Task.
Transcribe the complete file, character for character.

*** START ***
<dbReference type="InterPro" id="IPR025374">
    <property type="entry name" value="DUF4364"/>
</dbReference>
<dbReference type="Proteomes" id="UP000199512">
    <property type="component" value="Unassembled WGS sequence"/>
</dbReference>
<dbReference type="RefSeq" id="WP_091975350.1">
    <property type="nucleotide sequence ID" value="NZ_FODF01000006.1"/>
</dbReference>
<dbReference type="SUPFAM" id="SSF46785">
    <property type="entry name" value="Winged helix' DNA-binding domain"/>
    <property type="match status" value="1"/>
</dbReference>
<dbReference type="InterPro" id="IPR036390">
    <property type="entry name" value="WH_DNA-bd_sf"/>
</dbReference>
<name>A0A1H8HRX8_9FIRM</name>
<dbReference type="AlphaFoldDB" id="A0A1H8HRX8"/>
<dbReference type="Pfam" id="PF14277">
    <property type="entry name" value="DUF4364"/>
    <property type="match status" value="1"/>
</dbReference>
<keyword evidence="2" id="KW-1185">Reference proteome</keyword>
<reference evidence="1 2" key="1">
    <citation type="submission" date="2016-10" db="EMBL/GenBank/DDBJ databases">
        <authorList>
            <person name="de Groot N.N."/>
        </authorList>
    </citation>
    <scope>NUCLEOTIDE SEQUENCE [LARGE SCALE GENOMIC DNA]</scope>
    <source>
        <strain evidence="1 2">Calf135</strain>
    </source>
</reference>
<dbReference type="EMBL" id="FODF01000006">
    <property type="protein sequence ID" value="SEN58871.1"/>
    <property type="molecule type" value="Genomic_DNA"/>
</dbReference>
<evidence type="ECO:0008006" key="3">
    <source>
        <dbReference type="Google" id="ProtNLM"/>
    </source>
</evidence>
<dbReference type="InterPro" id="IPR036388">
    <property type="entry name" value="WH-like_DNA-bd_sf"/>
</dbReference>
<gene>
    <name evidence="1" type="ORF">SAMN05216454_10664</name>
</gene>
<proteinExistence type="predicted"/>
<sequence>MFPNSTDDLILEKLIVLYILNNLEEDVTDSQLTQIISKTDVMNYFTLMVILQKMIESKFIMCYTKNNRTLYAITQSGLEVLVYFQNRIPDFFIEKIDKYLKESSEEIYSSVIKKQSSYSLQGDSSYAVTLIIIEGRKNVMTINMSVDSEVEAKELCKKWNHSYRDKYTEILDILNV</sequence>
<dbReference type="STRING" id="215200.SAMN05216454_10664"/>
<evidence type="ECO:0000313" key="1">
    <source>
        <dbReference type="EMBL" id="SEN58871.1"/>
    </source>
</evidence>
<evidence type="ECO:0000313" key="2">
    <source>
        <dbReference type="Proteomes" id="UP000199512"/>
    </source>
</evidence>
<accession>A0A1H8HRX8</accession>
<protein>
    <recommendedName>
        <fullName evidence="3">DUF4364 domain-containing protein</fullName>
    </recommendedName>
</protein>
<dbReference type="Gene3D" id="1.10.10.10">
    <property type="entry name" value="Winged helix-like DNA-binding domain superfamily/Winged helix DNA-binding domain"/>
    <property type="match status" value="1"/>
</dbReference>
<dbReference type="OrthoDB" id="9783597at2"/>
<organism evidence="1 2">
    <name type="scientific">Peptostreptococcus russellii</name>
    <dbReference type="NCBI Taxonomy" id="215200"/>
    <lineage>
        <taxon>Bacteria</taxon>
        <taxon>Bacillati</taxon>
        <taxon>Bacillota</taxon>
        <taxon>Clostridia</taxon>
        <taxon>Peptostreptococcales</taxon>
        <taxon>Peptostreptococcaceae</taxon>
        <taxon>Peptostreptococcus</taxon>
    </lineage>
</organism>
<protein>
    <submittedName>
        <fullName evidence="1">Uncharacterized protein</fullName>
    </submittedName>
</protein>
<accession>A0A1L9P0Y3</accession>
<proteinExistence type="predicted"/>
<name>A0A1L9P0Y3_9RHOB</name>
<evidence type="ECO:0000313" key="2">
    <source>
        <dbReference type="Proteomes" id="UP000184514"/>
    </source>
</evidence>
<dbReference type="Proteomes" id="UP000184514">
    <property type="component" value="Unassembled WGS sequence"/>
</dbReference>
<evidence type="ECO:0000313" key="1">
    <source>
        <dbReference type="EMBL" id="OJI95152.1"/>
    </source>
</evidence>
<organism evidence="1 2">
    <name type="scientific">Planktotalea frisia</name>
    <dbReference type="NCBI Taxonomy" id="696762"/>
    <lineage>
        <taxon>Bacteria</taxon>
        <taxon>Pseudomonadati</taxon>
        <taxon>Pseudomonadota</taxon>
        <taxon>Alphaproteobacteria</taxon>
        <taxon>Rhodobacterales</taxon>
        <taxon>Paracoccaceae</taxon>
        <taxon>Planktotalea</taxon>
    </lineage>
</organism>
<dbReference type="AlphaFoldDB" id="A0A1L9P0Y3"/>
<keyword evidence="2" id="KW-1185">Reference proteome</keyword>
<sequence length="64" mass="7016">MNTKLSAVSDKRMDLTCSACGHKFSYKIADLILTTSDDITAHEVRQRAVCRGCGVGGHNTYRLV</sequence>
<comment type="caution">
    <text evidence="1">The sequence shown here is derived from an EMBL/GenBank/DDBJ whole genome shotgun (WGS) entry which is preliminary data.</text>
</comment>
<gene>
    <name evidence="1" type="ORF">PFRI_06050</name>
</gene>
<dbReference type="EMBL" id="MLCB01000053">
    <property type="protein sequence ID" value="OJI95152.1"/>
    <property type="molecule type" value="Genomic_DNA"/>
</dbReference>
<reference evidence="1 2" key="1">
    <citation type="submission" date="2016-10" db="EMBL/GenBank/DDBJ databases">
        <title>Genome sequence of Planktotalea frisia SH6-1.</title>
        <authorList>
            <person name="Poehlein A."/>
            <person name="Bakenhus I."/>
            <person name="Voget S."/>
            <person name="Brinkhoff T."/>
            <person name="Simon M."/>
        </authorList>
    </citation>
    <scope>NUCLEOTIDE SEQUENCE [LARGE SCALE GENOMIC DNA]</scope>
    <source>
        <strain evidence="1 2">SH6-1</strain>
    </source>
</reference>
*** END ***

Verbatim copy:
<dbReference type="InterPro" id="IPR025374">
    <property type="entry name" value="DUF4364"/>
</dbReference>
<dbReference type="Proteomes" id="UP000199512">
    <property type="component" value="Unassembled WGS sequence"/>
</dbReference>
<dbReference type="RefSeq" id="WP_091975350.1">
    <property type="nucleotide sequence ID" value="NZ_FODF01000006.1"/>
</dbReference>
<dbReference type="SUPFAM" id="SSF46785">
    <property type="entry name" value="Winged helix' DNA-binding domain"/>
    <property type="match status" value="1"/>
</dbReference>
<dbReference type="InterPro" id="IPR036390">
    <property type="entry name" value="WH_DNA-bd_sf"/>
</dbReference>
<name>A0A1H8HRX8_9FIRM</name>
<dbReference type="AlphaFoldDB" id="A0A1H8HRX8"/>
<dbReference type="Pfam" id="PF14277">
    <property type="entry name" value="DUF4364"/>
    <property type="match status" value="1"/>
</dbReference>
<keyword evidence="2" id="KW-1185">Reference proteome</keyword>
<reference evidence="1 2" key="1">
    <citation type="submission" date="2016-10" db="EMBL/GenBank/DDBJ databases">
        <authorList>
            <person name="de Groot N.N."/>
        </authorList>
    </citation>
    <scope>NUCLEOTIDE SEQUENCE [LARGE SCALE GENOMIC DNA]</scope>
    <source>
        <strain evidence="1 2">Calf135</strain>
    </source>
</reference>
<dbReference type="EMBL" id="FODF01000006">
    <property type="protein sequence ID" value="SEN58871.1"/>
    <property type="molecule type" value="Genomic_DNA"/>
</dbReference>
<evidence type="ECO:0008006" key="3">
    <source>
        <dbReference type="Google" id="ProtNLM"/>
    </source>
</evidence>
<dbReference type="InterPro" id="IPR036388">
    <property type="entry name" value="WH-like_DNA-bd_sf"/>
</dbReference>
<gene>
    <name evidence="1" type="ORF">SAMN05216454_10664</name>
</gene>
<proteinExistence type="predicted"/>
<sequence>MFPNSTDDLILEKLIVLYILNNLEEDVTDSQLTQIISKTDVMNYFTLMVILQKMIESKFIMCYTKNNRTLYAITQSGLEVLVYFQNRIPDFFIEKIDKYLKESSEEIYSSVIKKQSSYSLQGDSSYAVTLIIIEGRKNVMTINMSVDSEVEAKELCKKWNHSYRDKYTEILDILNV</sequence>
<dbReference type="STRING" id="215200.SAMN05216454_10664"/>
<evidence type="ECO:0000313" key="1">
    <source>
        <dbReference type="EMBL" id="SEN58871.1"/>
    </source>
</evidence>
<evidence type="ECO:0000313" key="2">
    <source>
        <dbReference type="Proteomes" id="UP000199512"/>
    </source>
</evidence>
<accession>A0A1H8HRX8</accession>
<protein>
    <recommendedName>
        <fullName evidence="3">DUF4364 domain-containing protein</fullName>
    </recommendedName>
</protein>
<dbReference type="Gene3D" id="1.10.10.10">
    <property type="entry name" value="Winged helix-like DNA-binding domain superfamily/Winged helix DNA-binding domain"/>
    <property type="match status" value="1"/>
</dbReference>
<dbReference type="OrthoDB" id="9783597at2"/>
<organism evidence="1 2">
    <name type="scientific">Peptostreptococcus russellii</name>
    <dbReference type="NCBI Taxonomy" id="215200"/>
    <lineage>
        <taxon>Bacteria</taxon>
        <taxon>Bacillati</taxon>
        <taxon>Bacillota</taxon>
        <taxon>Clostridia</taxon>
        <taxon>Peptostreptococcales</taxon>
        <taxon>Peptostreptococcaceae</taxon>
        <taxon>Peptostreptococcus</taxon>
    </lineage>
</organism>
<protein>
    <submittedName>
        <fullName evidence="1">Uncharacterized protein</fullName>
    </submittedName>
</protein>
<accession>A0A1L9P0Y3</accession>
<proteinExistence type="predicted"/>
<name>A0A1L9P0Y3_9RHOB</name>
<evidence type="ECO:0000313" key="2">
    <source>
        <dbReference type="Proteomes" id="UP000184514"/>
    </source>
</evidence>
<dbReference type="Proteomes" id="UP000184514">
    <property type="component" value="Unassembled WGS sequence"/>
</dbReference>
<evidence type="ECO:0000313" key="1">
    <source>
        <dbReference type="EMBL" id="OJI95152.1"/>
    </source>
</evidence>
<organism evidence="1 2">
    <name type="scientific">Planktotalea frisia</name>
    <dbReference type="NCBI Taxonomy" id="696762"/>
    <lineage>
        <taxon>Bacteria</taxon>
        <taxon>Pseudomonadati</taxon>
        <taxon>Pseudomonadota</taxon>
        <taxon>Alphaproteobacteria</taxon>
        <taxon>Rhodobacterales</taxon>
        <taxon>Paracoccaceae</taxon>
        <taxon>Planktotalea</taxon>
    </lineage>
</organism>
<dbReference type="AlphaFoldDB" id="A0A1L9P0Y3"/>
<keyword evidence="2" id="KW-1185">Reference proteome</keyword>
<sequence length="64" mass="7016">MNTKLSAVSDKRMDLTCSACGHKFSYKIADLILTTSDDITAHEVRQRAVCRGCGVGGHNTYRLV</sequence>
<comment type="caution">
    <text evidence="1">The sequence shown here is derived from an EMBL/GenBank/DDBJ whole genome shotgun (WGS) entry which is preliminary data.</text>
</comment>
<gene>
    <name evidence="1" type="ORF">PFRI_06050</name>
</gene>
<dbReference type="EMBL" id="MLCB01000053">
    <property type="protein sequence ID" value="OJI95152.1"/>
    <property type="molecule type" value="Genomic_DNA"/>
</dbReference>
<reference evidence="1 2" key="1">
    <citation type="submission" date="2016-10" db="EMBL/GenBank/DDBJ databases">
        <title>Genome sequence of Planktotalea frisia SH6-1.</title>
        <authorList>
            <person name="Poehlein A."/>
            <person name="Bakenhus I."/>
            <person name="Voget S."/>
            <person name="Brinkhoff T."/>
            <person name="Simon M."/>
        </authorList>
    </citation>
    <scope>NUCLEOTIDE SEQUENCE [LARGE SCALE GENOMIC DNA]</scope>
    <source>
        <strain evidence="1 2">SH6-1</strain>
    </source>
</reference>